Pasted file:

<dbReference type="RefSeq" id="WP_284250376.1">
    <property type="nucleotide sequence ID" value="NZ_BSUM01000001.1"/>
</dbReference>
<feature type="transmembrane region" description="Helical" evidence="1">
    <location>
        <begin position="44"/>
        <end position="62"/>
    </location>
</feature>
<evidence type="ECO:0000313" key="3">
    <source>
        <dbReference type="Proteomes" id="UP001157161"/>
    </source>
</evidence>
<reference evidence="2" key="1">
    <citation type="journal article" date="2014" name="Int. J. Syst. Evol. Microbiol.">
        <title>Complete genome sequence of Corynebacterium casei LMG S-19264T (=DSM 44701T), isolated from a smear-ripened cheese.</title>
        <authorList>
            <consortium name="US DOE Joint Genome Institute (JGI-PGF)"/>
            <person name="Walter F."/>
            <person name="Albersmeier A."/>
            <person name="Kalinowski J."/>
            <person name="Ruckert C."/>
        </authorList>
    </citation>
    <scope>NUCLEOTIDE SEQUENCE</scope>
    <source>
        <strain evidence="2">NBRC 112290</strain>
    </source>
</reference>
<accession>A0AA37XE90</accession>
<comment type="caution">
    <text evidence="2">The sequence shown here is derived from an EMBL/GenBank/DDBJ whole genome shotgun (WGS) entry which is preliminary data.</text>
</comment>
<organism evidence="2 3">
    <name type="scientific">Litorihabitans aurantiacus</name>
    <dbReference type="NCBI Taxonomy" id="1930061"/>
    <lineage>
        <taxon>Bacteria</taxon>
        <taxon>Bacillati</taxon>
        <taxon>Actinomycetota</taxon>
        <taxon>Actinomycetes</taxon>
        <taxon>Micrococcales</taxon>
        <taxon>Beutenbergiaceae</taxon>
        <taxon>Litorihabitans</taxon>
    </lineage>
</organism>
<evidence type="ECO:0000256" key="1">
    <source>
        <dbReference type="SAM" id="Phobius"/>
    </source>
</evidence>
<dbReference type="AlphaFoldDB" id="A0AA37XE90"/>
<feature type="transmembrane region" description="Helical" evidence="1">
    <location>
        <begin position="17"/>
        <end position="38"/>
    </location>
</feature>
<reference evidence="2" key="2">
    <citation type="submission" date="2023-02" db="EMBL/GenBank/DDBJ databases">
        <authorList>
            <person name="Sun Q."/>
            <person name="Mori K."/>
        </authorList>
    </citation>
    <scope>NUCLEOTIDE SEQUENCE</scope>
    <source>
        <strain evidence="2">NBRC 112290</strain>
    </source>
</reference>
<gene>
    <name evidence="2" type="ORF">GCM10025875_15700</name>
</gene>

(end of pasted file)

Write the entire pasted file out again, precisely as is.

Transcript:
<dbReference type="RefSeq" id="WP_284250376.1">
    <property type="nucleotide sequence ID" value="NZ_BSUM01000001.1"/>
</dbReference>
<feature type="transmembrane region" description="Helical" evidence="1">
    <location>
        <begin position="44"/>
        <end position="62"/>
    </location>
</feature>
<evidence type="ECO:0000313" key="3">
    <source>
        <dbReference type="Proteomes" id="UP001157161"/>
    </source>
</evidence>
<reference evidence="2" key="1">
    <citation type="journal article" date="2014" name="Int. J. Syst. Evol. Microbiol.">
        <title>Complete genome sequence of Corynebacterium casei LMG S-19264T (=DSM 44701T), isolated from a smear-ripened cheese.</title>
        <authorList>
            <consortium name="US DOE Joint Genome Institute (JGI-PGF)"/>
            <person name="Walter F."/>
            <person name="Albersmeier A."/>
            <person name="Kalinowski J."/>
            <person name="Ruckert C."/>
        </authorList>
    </citation>
    <scope>NUCLEOTIDE SEQUENCE</scope>
    <source>
        <strain evidence="2">NBRC 112290</strain>
    </source>
</reference>
<accession>A0AA37XE90</accession>
<comment type="caution">
    <text evidence="2">The sequence shown here is derived from an EMBL/GenBank/DDBJ whole genome shotgun (WGS) entry which is preliminary data.</text>
</comment>
<organism evidence="2 3">
    <name type="scientific">Litorihabitans aurantiacus</name>
    <dbReference type="NCBI Taxonomy" id="1930061"/>
    <lineage>
        <taxon>Bacteria</taxon>
        <taxon>Bacillati</taxon>
        <taxon>Actinomycetota</taxon>
        <taxon>Actinomycetes</taxon>
        <taxon>Micrococcales</taxon>
        <taxon>Beutenbergiaceae</taxon>
        <taxon>Litorihabitans</taxon>
    </lineage>
</organism>
<evidence type="ECO:0000256" key="1">
    <source>
        <dbReference type="SAM" id="Phobius"/>
    </source>
</evidence>
<dbReference type="AlphaFoldDB" id="A0AA37XE90"/>
<feature type="transmembrane region" description="Helical" evidence="1">
    <location>
        <begin position="17"/>
        <end position="38"/>
    </location>
</feature>
<reference evidence="2" key="2">
    <citation type="submission" date="2023-02" db="EMBL/GenBank/DDBJ databases">
        <authorList>
            <person name="Sun Q."/>
            <person name="Mori K."/>
        </authorList>
    </citation>
    <scope>NUCLEOTIDE SEQUENCE</scope>
    <source>
        <strain evidence="2">NBRC 112290</strain>
    </source>
</reference>
<gene>
    <name evidence="2" type="ORF">GCM10025875_15700</name>
</gene>